By Frank Moher
Yeah, that was a dirty check Trudeau threw at Ruth Ellen Brosseau. It doesn’t look inadvertent to me. Trudeau wades into the gaggle of NDPers blocking Tory whip Gord Brown as he tries to get back to his seat. He reaches for Brown, has a few words with Mulcair, one of the linebackers, then appears to bodily force Brosseau backwards in order to clear a path for the hapless target of his “help.” It seems extremely unlikely that Trudeau didn’t know Brosseau was there.
Nasty. But here’s what you should really be exercised about today. The reason Trudeau wanted the Conservative whip back in his seat was so that the Liberals could pass a motion to limit debate on the assisted-suicide bill, C-14. (That he also had a photo-op with BC Premier Christy Clark scheduled, to mark his apology earlier in the day for the Komagata Maru incident, may also have had something to do with it.) The NDP were doing what they could to delay the vote, and protest the Liberals’ high-handedness. What’s more, earlier in the day the Libs had introduced a motion, buried deep in the parliamentary orders of the day, intended to give the Liberals unprecedented control over debate in the House generally. So this is about more than the PM’s impetuousness, or — as many on social media this morning had it — NDP childishness.
Government Business No. 6 would have given Liberal ministers and parliamentary secretaries extraordinary powers over how the nation’s business is discussed. I say “would have” because, as I write this, the Liberals have withdrawn the motion, as a sop to the opposition, who are making the most of their aggrieved status today. But as Kady O’Malley noted in the Ottawa Citizen, the idea was, in part, to “impose stringent limits on opposition-initiated motions, which would effectively close off most of the procedural loopholes traditionally invoked by opposition parties to indicate their dissatisfaction with the state of affairs in a majority-held House.”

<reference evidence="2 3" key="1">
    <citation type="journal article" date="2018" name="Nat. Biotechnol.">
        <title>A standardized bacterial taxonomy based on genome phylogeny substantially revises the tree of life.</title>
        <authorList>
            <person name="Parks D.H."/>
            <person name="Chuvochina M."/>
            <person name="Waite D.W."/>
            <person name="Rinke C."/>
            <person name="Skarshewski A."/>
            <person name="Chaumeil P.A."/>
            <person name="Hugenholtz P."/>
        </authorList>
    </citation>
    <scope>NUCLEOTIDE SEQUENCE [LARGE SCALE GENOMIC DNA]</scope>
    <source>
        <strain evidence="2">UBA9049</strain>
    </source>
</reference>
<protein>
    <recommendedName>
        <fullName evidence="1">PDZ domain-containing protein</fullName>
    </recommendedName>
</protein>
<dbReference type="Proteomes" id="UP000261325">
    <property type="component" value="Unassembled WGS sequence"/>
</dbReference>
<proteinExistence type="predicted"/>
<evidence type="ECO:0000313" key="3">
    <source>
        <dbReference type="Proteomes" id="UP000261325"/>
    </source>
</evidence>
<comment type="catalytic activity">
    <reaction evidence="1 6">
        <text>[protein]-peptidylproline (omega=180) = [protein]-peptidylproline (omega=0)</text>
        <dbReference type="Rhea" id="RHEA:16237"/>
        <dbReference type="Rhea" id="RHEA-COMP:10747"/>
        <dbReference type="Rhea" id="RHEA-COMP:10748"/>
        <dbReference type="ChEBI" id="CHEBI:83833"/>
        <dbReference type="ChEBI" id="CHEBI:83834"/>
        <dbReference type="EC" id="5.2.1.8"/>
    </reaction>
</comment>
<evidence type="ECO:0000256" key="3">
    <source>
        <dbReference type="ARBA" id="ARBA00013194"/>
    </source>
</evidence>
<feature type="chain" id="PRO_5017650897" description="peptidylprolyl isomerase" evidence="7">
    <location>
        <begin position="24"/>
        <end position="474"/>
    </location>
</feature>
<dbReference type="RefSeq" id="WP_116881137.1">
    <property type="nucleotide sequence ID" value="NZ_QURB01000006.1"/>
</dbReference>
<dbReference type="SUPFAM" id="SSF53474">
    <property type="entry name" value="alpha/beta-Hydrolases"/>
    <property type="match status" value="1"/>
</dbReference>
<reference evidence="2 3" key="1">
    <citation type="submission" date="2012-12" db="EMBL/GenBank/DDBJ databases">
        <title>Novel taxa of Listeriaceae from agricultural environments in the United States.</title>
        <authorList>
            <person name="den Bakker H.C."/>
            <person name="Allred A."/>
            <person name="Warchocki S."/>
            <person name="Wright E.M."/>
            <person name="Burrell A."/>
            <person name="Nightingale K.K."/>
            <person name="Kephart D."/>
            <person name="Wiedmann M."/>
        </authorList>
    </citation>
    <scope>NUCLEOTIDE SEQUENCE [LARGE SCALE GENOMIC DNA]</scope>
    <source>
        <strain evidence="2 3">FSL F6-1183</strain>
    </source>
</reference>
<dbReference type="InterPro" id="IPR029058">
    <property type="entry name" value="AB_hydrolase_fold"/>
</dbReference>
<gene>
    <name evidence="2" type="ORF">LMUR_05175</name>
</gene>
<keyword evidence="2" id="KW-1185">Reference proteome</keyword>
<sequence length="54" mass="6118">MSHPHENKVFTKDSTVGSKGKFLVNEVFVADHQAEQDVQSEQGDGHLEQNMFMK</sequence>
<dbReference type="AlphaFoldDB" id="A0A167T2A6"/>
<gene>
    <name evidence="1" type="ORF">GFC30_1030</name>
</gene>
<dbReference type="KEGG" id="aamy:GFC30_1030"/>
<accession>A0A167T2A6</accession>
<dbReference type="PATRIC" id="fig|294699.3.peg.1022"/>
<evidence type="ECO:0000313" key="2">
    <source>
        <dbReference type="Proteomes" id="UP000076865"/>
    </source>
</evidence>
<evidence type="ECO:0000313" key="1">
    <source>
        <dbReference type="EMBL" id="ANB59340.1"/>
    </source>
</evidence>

That’s really what yesterday’s chaos on the floor was about.
This is all perilously close to the way the Conservatives ran their majority government. The Libs may not yet have resorted to massive, catch-all omnibus bills in order to restrict debate and push through their agenda, but they’re en route. Just as the Liberals and NDP were right to do what they could to impede those bills back in 2012, introducing amendments by the fistful and then slow-voting them, the NDP are right to do whatever they can now — short of elbowing fellow House members — to protest a government apparently headed down the same path.
The PM has apologized, thrice. And there’s an important piece of legislation to get back to. And yes, the Liberals performed well in issuing the formal apology for the Komagatu Maru incident, a step forward that has been unfortunately obscured by L’Affaire Elbow. So maybe we should all get back to discussing that.
But watch out for this government. We’ve seen now that their instincts are much like those of the previous one. They are the instincts of all majority governments, to a greater or lesser degree. But that doesn’t mean we shouldn’t do what’s necessary to keep them in check, including, in the case of the NDP, dilatory loitering on the floor of the House.